WICHITA, Kan. (KSNW) — Auld Lang Syne.

You probably know the song well. It’s in movies and TV shows. You may even sing it traditionally every year. If you didn’t know already, it’s a very old song.

But do you know how old and where it came from? Do you know what it’s actually about?

Possible Spoiler Alert: In one of the final scenes of the Meg Ryan and Billy Crystal romantic comedy “When Harry Met Sally,” Harry questions the song’s meaning.

If you can’t or didn’t watch the video, he basically asks if the song is asking us to forget about old acquaintances or if it is about how we should remember the people we’ve forgotten, in which case, how can we remember someone we’ve forgotten? He makes some good points.

After all, the New Year is often seen as a time for new beginnings. We make resolutions, sometimes lists of things we’re going to do differently in the coming year. In ancient times, the new year coincided with the arrival of Spring, so it must have really felt like a time for a new beginning.

So, the idea we are supposed to forget those we drifted apart from as some ritual to start the year fresh doesn’t seem so far-fetched. However, that’s not what the song is about at all.

To understand what it is about, let’s start with the title “Auld Lang Syne.” It is the Scots language, which translates to Old Long Since, meaning times past.

The song is credited to famed Scottish poet Robert Burns. While Burns did write it down, he claimed he merely transcribed it while it was being sung to him.

He also stated that the ballad itself is much older. The earliest printed version of the phrase appears in the Bannatyne Manuscript in a ballad called “Auld Kyndnes foryett” from the late 1500s.

In one of my previous articles about the origins of some of our oldest Christmas carols, I talked about broadsheets, which for the first time, allowed songs to be written down and mass distributed cheaply. Prior to Burns officially publishing his version, there were multiple published broadsheets titled Auld Lang Syne, Old Long Syne, or some variation.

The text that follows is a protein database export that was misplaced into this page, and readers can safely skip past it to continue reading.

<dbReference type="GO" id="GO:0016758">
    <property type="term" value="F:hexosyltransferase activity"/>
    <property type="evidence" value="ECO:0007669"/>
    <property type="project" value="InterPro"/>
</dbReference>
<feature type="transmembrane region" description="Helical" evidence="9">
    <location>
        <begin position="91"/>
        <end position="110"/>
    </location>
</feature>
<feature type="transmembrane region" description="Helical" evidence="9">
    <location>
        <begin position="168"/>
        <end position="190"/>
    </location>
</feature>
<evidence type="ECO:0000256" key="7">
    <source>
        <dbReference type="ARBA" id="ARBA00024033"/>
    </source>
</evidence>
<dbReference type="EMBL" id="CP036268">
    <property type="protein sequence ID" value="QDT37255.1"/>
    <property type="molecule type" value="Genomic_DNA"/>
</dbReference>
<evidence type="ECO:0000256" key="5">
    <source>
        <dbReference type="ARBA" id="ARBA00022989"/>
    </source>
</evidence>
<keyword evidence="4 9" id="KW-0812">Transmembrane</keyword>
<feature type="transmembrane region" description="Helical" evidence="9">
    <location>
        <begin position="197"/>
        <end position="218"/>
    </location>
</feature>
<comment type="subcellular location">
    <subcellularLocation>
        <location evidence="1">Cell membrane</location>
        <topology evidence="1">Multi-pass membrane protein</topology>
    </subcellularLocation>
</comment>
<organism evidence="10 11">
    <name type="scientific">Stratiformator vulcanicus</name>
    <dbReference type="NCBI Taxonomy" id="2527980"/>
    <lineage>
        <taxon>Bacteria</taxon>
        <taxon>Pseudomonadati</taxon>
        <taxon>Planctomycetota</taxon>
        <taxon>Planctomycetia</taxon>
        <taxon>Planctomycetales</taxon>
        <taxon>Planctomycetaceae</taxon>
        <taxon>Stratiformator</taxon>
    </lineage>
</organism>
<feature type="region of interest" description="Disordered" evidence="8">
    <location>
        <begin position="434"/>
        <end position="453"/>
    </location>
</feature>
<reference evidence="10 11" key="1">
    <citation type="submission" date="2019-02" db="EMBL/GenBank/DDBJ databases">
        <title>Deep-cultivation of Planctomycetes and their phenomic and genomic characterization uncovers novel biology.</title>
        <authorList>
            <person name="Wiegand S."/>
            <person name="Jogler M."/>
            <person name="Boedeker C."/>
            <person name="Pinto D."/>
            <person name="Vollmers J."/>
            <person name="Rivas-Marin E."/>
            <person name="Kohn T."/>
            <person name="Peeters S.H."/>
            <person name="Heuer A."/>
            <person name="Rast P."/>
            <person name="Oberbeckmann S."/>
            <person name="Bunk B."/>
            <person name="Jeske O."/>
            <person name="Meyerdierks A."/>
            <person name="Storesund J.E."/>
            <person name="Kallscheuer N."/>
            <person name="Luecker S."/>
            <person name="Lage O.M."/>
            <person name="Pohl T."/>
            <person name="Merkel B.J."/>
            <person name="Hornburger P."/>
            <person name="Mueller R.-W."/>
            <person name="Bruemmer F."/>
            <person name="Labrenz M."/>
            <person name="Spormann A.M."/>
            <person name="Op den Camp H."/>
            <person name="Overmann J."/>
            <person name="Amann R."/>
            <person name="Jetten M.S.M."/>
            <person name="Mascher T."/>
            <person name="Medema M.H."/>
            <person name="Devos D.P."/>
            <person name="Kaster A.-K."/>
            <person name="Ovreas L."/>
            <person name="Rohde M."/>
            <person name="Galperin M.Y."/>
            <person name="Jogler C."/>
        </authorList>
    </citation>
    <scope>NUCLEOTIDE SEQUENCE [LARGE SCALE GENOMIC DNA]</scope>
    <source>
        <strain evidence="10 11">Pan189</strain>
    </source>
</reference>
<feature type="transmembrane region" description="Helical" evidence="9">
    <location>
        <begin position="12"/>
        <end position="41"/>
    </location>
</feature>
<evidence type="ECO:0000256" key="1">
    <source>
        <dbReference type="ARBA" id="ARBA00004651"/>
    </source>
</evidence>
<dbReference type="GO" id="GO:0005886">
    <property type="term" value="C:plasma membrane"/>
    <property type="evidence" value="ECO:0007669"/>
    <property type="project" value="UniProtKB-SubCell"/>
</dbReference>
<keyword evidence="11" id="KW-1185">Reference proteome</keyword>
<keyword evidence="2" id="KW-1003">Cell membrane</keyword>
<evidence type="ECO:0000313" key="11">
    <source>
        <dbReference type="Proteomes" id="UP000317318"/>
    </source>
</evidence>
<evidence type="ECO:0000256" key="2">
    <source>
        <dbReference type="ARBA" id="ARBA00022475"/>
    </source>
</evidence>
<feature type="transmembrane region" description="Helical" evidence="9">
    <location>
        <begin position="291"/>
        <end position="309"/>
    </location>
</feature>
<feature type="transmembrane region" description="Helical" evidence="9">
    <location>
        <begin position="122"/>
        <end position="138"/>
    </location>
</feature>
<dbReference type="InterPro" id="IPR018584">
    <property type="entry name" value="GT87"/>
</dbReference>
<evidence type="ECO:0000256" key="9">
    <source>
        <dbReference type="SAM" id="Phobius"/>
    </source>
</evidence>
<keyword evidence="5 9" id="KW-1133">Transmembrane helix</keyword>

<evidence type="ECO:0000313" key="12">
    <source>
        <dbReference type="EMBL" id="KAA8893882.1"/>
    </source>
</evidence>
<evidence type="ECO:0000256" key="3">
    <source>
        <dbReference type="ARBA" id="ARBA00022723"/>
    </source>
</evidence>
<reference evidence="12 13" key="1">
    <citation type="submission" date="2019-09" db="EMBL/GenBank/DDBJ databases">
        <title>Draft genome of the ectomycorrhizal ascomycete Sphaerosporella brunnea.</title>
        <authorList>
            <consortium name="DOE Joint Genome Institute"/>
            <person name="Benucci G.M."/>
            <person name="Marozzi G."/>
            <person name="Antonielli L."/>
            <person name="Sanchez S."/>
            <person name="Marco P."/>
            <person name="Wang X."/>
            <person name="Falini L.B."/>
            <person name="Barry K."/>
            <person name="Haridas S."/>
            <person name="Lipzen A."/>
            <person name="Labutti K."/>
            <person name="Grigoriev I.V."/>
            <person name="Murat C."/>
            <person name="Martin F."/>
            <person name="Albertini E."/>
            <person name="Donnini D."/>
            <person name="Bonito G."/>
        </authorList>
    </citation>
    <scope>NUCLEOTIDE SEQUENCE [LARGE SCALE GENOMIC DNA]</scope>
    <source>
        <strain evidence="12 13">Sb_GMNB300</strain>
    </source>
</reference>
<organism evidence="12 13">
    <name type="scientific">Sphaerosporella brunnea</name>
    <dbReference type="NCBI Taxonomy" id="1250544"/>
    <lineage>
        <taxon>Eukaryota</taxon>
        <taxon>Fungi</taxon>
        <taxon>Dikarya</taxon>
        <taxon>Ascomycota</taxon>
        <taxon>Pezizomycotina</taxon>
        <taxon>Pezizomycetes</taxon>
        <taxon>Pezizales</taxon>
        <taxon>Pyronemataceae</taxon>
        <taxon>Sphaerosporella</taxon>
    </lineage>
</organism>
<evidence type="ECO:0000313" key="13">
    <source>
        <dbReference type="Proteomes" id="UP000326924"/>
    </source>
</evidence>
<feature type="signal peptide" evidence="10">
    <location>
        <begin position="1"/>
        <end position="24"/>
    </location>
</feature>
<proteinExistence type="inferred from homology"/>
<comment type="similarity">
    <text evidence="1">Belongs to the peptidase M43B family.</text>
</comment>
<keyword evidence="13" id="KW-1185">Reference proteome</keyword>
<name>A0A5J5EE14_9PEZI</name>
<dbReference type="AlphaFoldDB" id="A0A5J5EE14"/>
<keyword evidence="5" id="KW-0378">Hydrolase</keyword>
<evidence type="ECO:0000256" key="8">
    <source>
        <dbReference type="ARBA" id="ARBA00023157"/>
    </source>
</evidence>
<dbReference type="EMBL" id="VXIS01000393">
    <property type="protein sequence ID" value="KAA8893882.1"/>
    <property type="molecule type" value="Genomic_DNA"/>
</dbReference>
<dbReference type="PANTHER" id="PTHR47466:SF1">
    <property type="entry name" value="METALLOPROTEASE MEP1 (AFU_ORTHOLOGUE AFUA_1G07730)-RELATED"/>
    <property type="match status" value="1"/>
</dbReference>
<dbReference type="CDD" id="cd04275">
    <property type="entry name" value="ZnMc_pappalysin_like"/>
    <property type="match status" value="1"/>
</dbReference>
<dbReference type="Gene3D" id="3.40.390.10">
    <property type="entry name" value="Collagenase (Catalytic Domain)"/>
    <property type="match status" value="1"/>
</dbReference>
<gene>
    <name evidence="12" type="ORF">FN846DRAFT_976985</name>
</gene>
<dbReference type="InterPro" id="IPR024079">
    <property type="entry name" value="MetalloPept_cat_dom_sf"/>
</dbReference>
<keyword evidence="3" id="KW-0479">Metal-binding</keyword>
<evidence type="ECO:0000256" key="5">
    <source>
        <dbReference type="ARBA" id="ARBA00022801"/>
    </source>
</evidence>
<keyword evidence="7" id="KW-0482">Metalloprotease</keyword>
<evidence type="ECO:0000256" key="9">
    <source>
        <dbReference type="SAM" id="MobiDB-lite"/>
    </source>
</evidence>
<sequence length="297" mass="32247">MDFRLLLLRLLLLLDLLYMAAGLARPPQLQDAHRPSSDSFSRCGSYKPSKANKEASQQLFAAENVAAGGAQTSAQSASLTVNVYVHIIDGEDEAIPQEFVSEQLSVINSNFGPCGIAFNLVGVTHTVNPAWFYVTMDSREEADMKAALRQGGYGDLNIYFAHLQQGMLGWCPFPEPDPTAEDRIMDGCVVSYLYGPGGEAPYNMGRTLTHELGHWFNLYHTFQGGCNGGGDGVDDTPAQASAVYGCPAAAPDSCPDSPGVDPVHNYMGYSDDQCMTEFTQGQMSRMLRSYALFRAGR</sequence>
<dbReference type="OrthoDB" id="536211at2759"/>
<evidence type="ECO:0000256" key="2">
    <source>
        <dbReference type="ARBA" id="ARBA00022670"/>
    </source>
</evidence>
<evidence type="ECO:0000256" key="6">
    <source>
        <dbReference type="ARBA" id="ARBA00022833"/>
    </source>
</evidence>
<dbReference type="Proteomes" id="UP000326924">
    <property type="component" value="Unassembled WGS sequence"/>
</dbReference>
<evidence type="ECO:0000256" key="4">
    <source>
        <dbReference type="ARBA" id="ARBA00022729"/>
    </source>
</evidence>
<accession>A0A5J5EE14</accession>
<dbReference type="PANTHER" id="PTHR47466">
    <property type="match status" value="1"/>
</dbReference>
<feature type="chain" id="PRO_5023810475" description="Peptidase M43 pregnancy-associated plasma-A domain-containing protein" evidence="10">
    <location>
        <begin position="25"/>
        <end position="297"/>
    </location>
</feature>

One of the earliest surviving broadsheets of the song is this one, believed to be from around 1701. The first stanza reads:

Should Old Acquaintance be forgot,
and never thought upon;
The flames of Love extinguished,
and fully past and gone:
Is thy sweet Heart now grown so cold,
that loving Breast of thine;
That thou canst never once reflect
on Old long syne.
On Old long syne my Jo,
in Old long syne,
That thou canst never once reflect,
in Old long syne.

As you can see, the theme is a bit different from the one we know, as this is clearly someone pleading with a lost love or love about to be lost. That opening line, though, certainly matches the more familiar song we know.

Burns’s version is considered the definitive version as it hasn’t waivered much since it was published, just translated from the Scots to English. The song became popular during Scottish new year celebrations called Hogmanay, and it was even used to close out Boy Scout Jamborees.

Big Band Leader Guy Lombardo gets the credit for popularizing the song in North America, where it has become a permanent fixture in our New Year’s celebration. So now that we know the origins, which help provide the proper context, we can examine what the lyrics are saying.

Should old acquaintance be forgot,
and never brought to mind?
Should old acquaintance be forgot,
and old lang syne?

For auld lang syne, my dear,
for auld lang syne,
we’ll take a cup of kindness yet,
for auld lang syne.

Looking closely at those first few verses, we see that they are questions, but once you get to the chorus, it should be apparent that they are rhetorical, meant to be said with incredulity. They’re saying, “Should we forget our old friends? Should we forget the old times we had? No, let’s drink and celebrate those old times past.”

So there’s no need to forget old friends and old times this New Year’s. Unless that’s what you want to do.

And hopefully, someone has explained to Billy Crystal, or more specifically, to the late Nora Ephron, who likely wrote the line, what the song is actually about.